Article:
The FCC particularly would like input on:
Comments are due by May 29. Reply comments are due by June 26.
How can the FCC better meet the goal of reducing cybersecurity risk to critical infrastructure, enterprises, and consumers?
How should the Commission prepare for and conduct confidential company-specific meetings to ensure that they result in useful information?
What measures should the Communications Sector Annual Report include to provide appropriate levels of visibility about the state of cybersecurity risk management over time?
How should the FCC coordinate with DHS' Critical Infrastructure Cyber Community C3 Voluntary Program?
to the top
The U.S. Copyright Office will hold public hearings in May on the proposed exemptions to the prohibitions against circumvention of copyrighted works given in the Digital Millennium Copyright Act (DMCA). The public hearings will be held May 19-21 in Los Angeles, California and May 26-29 in Washington, D.C. The final agenda identifies the proposed exemptions and witnesses scheduled for each day.
The hearing on the proposed exemption for software security research is scheduled for May 26 at the Library of Congress in Washington, D.C. Ten witnesses, eight proponents and two opponents, will testify. USACM previously submitted comments in support of the proposed exemption for software security research.
The hearings will provide an opportunity for supporters and opponents to provide factual, legal, and technical evidence before the Copyright Office determines which, if any, of the 27 proposed exemptions to grant for up to a three-year period. Witnesses have the option of demonstrating the technologies involved.
This is part of a triennial rulemaking process that determines exemptions to the circumvention prohibitions for the following three years.
The final round of public comments ended on May 1.
to the top
The White House will celebrate a "Week of Making" June 12-18, with a focus on STEM-related learning and careers. The week is intended to inspire and enable inclusive participation by students in hands-on learning. Students are challenged to engage their ingenuity and creativity to prototype and imagine new products and technologies. The Week celebrates both the students who are developing creative solutions and the educators who are making a positive difference in expanding access to innovative computer science and other STEM-related learning opportunities.
Kicking off the week will be the coinciding National Maker Faire in Washington, D.C. on June 12-13, which brings together innovators, entrepreneurs, industry, and federal agencies for free, interactive activities. Participating agencies include: the Department of Education, National Science Foundation, U.S. Agency for International Development, U.S. Small Business Administration, Institute of Museum and Library Services, National Institute of Standards and Technology, NASA, Corporation for National and Community Service, Department of Homeland Security, and the Smithsonian.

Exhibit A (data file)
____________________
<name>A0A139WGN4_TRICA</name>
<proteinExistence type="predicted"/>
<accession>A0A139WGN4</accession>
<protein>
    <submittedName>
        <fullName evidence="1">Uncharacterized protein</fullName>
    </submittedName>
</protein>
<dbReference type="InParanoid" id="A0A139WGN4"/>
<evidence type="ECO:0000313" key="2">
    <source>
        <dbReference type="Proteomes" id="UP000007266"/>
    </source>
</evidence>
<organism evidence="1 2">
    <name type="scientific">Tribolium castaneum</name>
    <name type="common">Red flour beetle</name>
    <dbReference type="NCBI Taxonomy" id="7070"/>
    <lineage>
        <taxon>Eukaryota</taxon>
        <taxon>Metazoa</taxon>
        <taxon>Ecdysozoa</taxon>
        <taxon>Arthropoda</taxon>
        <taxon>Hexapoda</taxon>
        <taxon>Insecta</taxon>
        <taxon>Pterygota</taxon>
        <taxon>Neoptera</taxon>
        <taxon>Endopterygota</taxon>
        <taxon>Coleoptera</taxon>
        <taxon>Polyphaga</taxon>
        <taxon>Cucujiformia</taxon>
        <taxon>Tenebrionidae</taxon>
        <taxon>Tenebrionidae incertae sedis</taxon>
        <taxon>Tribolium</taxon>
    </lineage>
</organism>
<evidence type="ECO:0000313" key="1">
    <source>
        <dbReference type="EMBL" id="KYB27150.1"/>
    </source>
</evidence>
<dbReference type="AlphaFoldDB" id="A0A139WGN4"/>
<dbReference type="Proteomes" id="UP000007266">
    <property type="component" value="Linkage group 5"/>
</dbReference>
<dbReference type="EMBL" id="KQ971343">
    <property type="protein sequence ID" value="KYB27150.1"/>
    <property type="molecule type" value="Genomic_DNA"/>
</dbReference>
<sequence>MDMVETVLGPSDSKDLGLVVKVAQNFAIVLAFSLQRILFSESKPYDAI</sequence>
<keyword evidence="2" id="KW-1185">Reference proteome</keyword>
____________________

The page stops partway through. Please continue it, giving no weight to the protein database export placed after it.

Schools, educators, businesses, and organizations across the country are encouraged to get involved in the "Week of Making" by hosting activities and events. If you are planning an event, let the White House know by using the online commitment form.
to the top
Vint Cerf spoke on the growth of Internet-connected devices, IPv6, Internet governance, Internet security, net neutrality, encryption, and societal benefits of the Internet at an event at the National Press Club in Washington, D.C. on May 4. Among his remarks, he highlighted technical issues, voluntary initiatives to promote further growth of the Internet, and policy issues.
Some of the key policy issues included:
Watch the archived video provided by C-Span.
Implementation of IPv6 by Internet Service Providers (ISPs) is "absolutely vital" to the continued growth of the Internet and the Internet of Things.
The IANA transition of Internet governance to the multistakeholder oversight and management model will bring benefits. Such a transfer was envisioned when ICANN was created in 1998.
ISPs should be required to adhere to nondiscrimination of lawful Internet traffic.
Equal access to performance features preserves consumer choice and is fundamental to the Internet's utility.
Privacy and security are "really important," and encryption helps preserve privacy. In discussing the need for policy leaders to address both privacy and security needs, he cautioned that backdoors to encryption are "really, really risky."
Governments around the world need public policies that will encourage the development of the Internet and that will help realize the benefits of the Internet for their citizens.
to the top
About Washington Update - ACM Washington Update is produced by the ACM Public Policy Office. It highlights activities of the ACM U.S. Public Policy Council (USACM) and the ACM Education Policy Committee (EPC), as well as other events in Washington that affect the computing community.
About USACM - The ACM U.S. Public Policy Council (USACM) is the focal point for ACM's interactions with U.S. government organizations, the computing community, and the U.S. public in all matters of U.S. public policy related to information technology.
About EPC - The ACM Education Policy Committee (EPC) engages policymakers and the public on public policy issues that relate to computer science and computing-related education, including the importance of high-quality education at all levels to the labor market and the economy.
Views expressed are not necessarily those of ACM. To send comments, please write to email@example.com.
To subscribe to ACM’s Washington Update newsletter, send an e-mail to firstname.lastname@example.org
with "subscribe WASHINGTON-UPDATE "First Name" "Last Name" (no quotes) in the body of the message.
To unsubscribe, simply include the "SIGNOFF WASHINGTON-UPDATE" command in an email to email@example.com
If in the future you would like to re-subscribe, please enter your address at
You can also subscribe or unsubscribe by clicking the links on the right-hand column of the web edition of this newsletter.
to the top